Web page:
Deconstructing SAS Analytics Accelerator

Now and then I get queries from clients about SAS Analytics Accelerator, an in-database product that SAS supports exclusively with Teradata database.  SAS does not publicize sales figures for individual products, so we don’t know for sure how widely Analytics Accelerator is used.  There are some clues, however.

  • Although SAS released this product in 2008, it has published no customer success stories.  Follow the customer success link from SAS’ overview for Analytics Accelerator and read the stories; none of them describes using this product.
  • SAS has never expanded platform support beyond Teradata.  SAS is a customer-driven company that does not let partner and channel considerations impact its customers.   Absence of a broader product rollout implies absence of market demand
  • Unlike the rest of its product line, SAS has not significantly enhanced Analytics Accelerator since the product was introduced four years ago.

SAS supports seven in-database Base SAS PROCs (FREQ, MEANS, RANK, REPORT, SORT, SUMMARY and TABULATE) on many databases, including Aster, DB2, Greenplum, Netezza, Oracle and Teradata.  Analytics Accelerator supports seven SAS/STAT PROCs (CORR, CANCORR,  FACTOR, PRINCOMP, REG, SCORE, and VARCLUS), one SAS/ETS PROC (TIMESERIES), three Enterprise Miner PROCs (DMDB, DMINE and DMREG) plus macros for sampling and binning for use with Enterprise Miner.   Customers must license SAS/STAT, SAS/ETS and SAS Enterprise Miner to use the in-database capabilities.

On the surface, these appear to be features that offer SAS users significantly better integration with Teradata than with other databases.  When we dig beneath the surface, however, the story is different.

Anyone familiar with SAS understands from a quick look at the supported PROCs that it’s an odd list;  it includes some rarely used PROCs and omits PROCs that are frequently used in business analytics (such as PROC LOGISTIC and PROC GLM).  I generally ask SAS clients to list the PROCs they use most often; when they do so, they rarely list any of the PROCs supported by Analytics Accelerator.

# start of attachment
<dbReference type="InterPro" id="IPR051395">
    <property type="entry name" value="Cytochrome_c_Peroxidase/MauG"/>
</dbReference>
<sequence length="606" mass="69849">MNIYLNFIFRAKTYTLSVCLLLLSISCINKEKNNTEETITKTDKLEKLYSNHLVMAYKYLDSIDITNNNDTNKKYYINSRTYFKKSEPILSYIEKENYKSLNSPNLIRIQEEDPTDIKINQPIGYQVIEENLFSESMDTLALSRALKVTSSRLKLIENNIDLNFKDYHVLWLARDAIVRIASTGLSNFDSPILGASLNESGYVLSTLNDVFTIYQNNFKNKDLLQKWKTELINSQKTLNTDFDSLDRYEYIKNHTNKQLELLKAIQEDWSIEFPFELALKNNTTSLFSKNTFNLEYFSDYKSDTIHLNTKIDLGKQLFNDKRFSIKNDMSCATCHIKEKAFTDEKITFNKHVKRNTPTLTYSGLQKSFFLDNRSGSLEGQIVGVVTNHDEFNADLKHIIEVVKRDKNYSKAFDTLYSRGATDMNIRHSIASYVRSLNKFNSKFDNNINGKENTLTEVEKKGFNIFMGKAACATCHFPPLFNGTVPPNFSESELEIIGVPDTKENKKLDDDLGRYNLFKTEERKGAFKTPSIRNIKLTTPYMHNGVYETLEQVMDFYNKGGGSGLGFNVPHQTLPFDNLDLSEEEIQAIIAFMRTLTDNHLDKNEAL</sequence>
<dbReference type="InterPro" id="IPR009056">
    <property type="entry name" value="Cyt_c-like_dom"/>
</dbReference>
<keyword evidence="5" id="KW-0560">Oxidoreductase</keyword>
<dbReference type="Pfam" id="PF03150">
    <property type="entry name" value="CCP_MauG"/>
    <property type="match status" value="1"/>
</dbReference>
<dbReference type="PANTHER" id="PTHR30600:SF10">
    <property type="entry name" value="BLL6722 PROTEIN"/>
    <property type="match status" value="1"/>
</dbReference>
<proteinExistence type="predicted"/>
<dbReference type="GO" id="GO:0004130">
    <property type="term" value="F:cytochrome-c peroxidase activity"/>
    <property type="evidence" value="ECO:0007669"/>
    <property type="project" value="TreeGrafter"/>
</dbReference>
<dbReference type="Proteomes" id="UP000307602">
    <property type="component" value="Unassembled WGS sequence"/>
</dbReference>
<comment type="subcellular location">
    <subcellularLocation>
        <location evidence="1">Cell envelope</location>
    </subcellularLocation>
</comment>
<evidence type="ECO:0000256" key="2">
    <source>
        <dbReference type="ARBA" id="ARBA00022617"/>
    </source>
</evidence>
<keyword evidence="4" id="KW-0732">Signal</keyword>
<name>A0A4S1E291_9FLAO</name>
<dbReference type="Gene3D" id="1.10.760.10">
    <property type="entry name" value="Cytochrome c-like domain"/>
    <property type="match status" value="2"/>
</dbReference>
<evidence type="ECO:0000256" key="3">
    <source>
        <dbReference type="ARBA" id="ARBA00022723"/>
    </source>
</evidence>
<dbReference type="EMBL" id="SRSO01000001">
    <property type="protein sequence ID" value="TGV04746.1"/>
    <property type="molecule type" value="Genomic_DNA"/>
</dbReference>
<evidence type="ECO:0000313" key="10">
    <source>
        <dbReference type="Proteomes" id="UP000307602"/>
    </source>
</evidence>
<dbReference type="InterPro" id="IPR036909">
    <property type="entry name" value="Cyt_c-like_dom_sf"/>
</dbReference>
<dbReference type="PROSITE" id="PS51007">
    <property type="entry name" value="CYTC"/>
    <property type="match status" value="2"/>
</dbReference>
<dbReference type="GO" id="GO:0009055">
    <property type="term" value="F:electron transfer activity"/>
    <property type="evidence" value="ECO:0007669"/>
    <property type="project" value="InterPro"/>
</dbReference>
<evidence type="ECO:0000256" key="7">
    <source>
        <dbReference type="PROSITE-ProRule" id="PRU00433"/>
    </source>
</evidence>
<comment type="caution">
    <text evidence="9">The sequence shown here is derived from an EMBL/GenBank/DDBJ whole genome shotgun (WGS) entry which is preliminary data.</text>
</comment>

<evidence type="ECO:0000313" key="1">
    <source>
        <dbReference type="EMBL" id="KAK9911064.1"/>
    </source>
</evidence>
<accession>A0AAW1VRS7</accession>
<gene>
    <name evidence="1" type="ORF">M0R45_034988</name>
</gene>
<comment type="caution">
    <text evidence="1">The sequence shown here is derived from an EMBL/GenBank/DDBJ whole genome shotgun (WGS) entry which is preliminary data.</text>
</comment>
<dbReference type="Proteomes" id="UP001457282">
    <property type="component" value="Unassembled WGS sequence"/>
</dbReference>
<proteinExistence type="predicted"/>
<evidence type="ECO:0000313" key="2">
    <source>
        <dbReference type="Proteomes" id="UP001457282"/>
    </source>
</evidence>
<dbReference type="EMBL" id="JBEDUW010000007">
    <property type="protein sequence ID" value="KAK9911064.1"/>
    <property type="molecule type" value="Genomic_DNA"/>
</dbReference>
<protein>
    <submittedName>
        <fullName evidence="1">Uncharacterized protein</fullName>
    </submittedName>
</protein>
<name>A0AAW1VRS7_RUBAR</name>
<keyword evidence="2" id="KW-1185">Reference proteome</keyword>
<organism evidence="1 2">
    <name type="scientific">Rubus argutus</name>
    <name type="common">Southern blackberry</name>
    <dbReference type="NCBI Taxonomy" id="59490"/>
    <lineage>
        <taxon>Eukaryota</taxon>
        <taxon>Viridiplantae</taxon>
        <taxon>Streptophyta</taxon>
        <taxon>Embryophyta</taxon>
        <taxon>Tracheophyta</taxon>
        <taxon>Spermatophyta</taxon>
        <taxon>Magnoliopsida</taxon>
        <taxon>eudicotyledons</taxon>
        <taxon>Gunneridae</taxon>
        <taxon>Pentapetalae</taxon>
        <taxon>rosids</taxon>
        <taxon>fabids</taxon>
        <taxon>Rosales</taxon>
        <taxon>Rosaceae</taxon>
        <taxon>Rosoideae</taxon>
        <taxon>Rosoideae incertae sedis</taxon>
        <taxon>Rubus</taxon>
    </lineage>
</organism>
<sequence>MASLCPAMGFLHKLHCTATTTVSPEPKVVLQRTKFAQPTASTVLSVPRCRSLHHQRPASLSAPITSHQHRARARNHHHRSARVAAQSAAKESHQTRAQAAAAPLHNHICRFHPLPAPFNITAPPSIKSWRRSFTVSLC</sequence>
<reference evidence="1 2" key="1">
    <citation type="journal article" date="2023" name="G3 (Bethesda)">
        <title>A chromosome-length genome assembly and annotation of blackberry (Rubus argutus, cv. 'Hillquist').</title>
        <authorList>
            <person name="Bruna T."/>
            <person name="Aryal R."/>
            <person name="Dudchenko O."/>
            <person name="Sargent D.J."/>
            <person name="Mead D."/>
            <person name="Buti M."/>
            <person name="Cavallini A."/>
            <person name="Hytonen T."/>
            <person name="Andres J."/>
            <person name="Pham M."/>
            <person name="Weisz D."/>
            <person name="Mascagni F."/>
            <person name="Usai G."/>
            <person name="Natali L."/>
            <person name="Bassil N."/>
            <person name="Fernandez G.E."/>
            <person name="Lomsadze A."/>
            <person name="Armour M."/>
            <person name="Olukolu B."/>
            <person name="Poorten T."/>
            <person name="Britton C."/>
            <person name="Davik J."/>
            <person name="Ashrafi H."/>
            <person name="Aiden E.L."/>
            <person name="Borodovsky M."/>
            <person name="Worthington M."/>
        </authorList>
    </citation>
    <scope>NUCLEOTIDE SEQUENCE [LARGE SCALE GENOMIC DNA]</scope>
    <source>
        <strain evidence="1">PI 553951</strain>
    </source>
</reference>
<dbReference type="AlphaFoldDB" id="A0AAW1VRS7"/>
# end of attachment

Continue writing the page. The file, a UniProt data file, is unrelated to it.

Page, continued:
The SAS/STAT PROCs supported by Analytics Accelerator do not actually run in Teradata; the PROC itself runs on a SAS server, just like any other SAS PROC.   Instead, SAS passes a request to Teradata to build a Sum of Squares Cross Product (SSCP) matrix.  SAS then pulls the SSCP matrix over to the SAS server, loads it into memory and proceeds with the computational algorithm.

This is a significant performance enhancement, since MPP databases are well suited to matrix operations and the volume of data moved over the network is reduced to a minimum.   But here’s the kicker: any SAS user can construct SSCP matrices in an MPP database (such as IBM Netezza) and import it into SAS/STAT.  You don’t need to license SAS Analytics Accelerator; every SAS customer who licenses SAS/STAT already has this capability.

This explains, in part, the unusual selection of PROCs:  SAS chose PROCs that could be included with minimal R&D investment.  This is a smart strategy for SAS, but says little about the value of the product for users.

Since SAS/STAT does not currently export PMML documents for downstream integration, in-database support for PROC SCORE is intriguing; once again, though,  the devil is in the details.  Analytics Accelerator converts the SAS model to a SQL expression and submits it to the database; unfortunately, this translation only supports linear models.  SAS users can score with models developed in thirteen different SAS PROCs  (ACECLUS, CALIS, CANCORR, CANDISC, DISCRIM, FACTOR, PRINCOMP, ORTHOREG, QUANTREG, REG, ROBUSTREG, TCALIS and VARCLUS), but with the exception of PROC REG these are rarely used in predictive modeling for business analytics.  SAS seems to have simply selected those PROCs whose output is easy to implement in SQL, regardless of whether or not these PROCs are useful.

Overall, Analytics Accelerator lacks a guiding design approach, and reflects little insight into actual use cases; instead, SAS has cobbled together a collection of features that are easy to implement.   When clients consider the tasks they actually want to do in SAS, this product offers little value.


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